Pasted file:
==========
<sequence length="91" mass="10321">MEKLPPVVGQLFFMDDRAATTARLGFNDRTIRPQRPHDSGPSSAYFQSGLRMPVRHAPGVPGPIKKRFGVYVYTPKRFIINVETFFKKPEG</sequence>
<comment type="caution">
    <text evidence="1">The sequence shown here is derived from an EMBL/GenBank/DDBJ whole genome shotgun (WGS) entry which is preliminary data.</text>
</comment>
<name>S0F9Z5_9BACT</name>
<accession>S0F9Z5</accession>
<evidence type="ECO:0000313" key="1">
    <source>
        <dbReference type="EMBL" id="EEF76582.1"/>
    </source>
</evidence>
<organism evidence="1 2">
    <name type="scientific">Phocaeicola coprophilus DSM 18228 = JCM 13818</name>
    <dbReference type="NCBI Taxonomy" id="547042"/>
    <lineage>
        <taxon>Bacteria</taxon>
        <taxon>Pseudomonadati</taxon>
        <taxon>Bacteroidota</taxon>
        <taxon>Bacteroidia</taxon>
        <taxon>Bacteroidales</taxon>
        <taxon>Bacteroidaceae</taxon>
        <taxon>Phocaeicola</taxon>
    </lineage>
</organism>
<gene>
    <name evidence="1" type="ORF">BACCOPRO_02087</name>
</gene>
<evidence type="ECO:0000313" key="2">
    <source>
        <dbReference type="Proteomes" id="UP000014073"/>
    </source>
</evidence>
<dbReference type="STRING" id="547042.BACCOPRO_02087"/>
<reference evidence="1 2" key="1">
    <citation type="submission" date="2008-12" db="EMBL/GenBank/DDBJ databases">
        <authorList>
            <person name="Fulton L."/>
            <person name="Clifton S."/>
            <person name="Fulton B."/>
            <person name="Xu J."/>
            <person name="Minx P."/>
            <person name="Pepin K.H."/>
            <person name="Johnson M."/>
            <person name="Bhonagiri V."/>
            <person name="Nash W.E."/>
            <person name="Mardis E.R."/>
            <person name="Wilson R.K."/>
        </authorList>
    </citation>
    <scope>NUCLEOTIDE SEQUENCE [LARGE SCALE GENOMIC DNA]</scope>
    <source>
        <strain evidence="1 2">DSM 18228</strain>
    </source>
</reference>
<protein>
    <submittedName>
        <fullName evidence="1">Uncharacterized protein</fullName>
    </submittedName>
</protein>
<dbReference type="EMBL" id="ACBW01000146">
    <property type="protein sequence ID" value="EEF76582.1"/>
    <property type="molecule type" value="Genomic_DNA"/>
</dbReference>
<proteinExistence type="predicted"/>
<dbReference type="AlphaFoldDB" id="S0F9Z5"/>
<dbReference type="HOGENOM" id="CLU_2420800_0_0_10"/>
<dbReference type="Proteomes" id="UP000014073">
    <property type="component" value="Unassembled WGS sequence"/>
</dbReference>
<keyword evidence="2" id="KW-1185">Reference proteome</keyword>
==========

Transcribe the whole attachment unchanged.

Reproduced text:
<sequence length="91" mass="10321">MEKLPPVVGQLFFMDDRAATTARLGFNDRTIRPQRPHDSGPSSAYFQSGLRMPVRHAPGVPGPIKKRFGVYVYTPKRFIINVETFFKKPEG</sequence>
<comment type="caution">
    <text evidence="1">The sequence shown here is derived from an EMBL/GenBank/DDBJ whole genome shotgun (WGS) entry which is preliminary data.</text>
</comment>
<name>S0F9Z5_9BACT</name>
<accession>S0F9Z5</accession>
<evidence type="ECO:0000313" key="1">
    <source>
        <dbReference type="EMBL" id="EEF76582.1"/>
    </source>
</evidence>
<organism evidence="1 2">
    <name type="scientific">Phocaeicola coprophilus DSM 18228 = JCM 13818</name>
    <dbReference type="NCBI Taxonomy" id="547042"/>
    <lineage>
        <taxon>Bacteria</taxon>
        <taxon>Pseudomonadati</taxon>
        <taxon>Bacteroidota</taxon>
        <taxon>Bacteroidia</taxon>
        <taxon>Bacteroidales</taxon>
        <taxon>Bacteroidaceae</taxon>
        <taxon>Phocaeicola</taxon>
    </lineage>
</organism>
<gene>
    <name evidence="1" type="ORF">BACCOPRO_02087</name>
</gene>
<evidence type="ECO:0000313" key="2">
    <source>
        <dbReference type="Proteomes" id="UP000014073"/>
    </source>
</evidence>
<dbReference type="STRING" id="547042.BACCOPRO_02087"/>
<reference evidence="1 2" key="1">
    <citation type="submission" date="2008-12" db="EMBL/GenBank/DDBJ databases">
        <authorList>
            <person name="Fulton L."/>
            <person name="Clifton S."/>
            <person name="Fulton B."/>
            <person name="Xu J."/>
            <person name="Minx P."/>
            <person name="Pepin K.H."/>
            <person name="Johnson M."/>
            <person name="Bhonagiri V."/>
            <person name="Nash W.E."/>
            <person name="Mardis E.R."/>
            <person name="Wilson R.K."/>
        </authorList>
    </citation>
    <scope>NUCLEOTIDE SEQUENCE [LARGE SCALE GENOMIC DNA]</scope>
    <source>
        <strain evidence="1 2">DSM 18228</strain>
    </source>
</reference>
<protein>
    <submittedName>
        <fullName evidence="1">Uncharacterized protein</fullName>
    </submittedName>
</protein>
<dbReference type="EMBL" id="ACBW01000146">
    <property type="protein sequence ID" value="EEF76582.1"/>
    <property type="molecule type" value="Genomic_DNA"/>
</dbReference>
<proteinExistence type="predicted"/>
<dbReference type="AlphaFoldDB" id="S0F9Z5"/>
<dbReference type="HOGENOM" id="CLU_2420800_0_0_10"/>
<dbReference type="Proteomes" id="UP000014073">
    <property type="component" value="Unassembled WGS sequence"/>
</dbReference>
<keyword evidence="2" id="KW-1185">Reference proteome</keyword>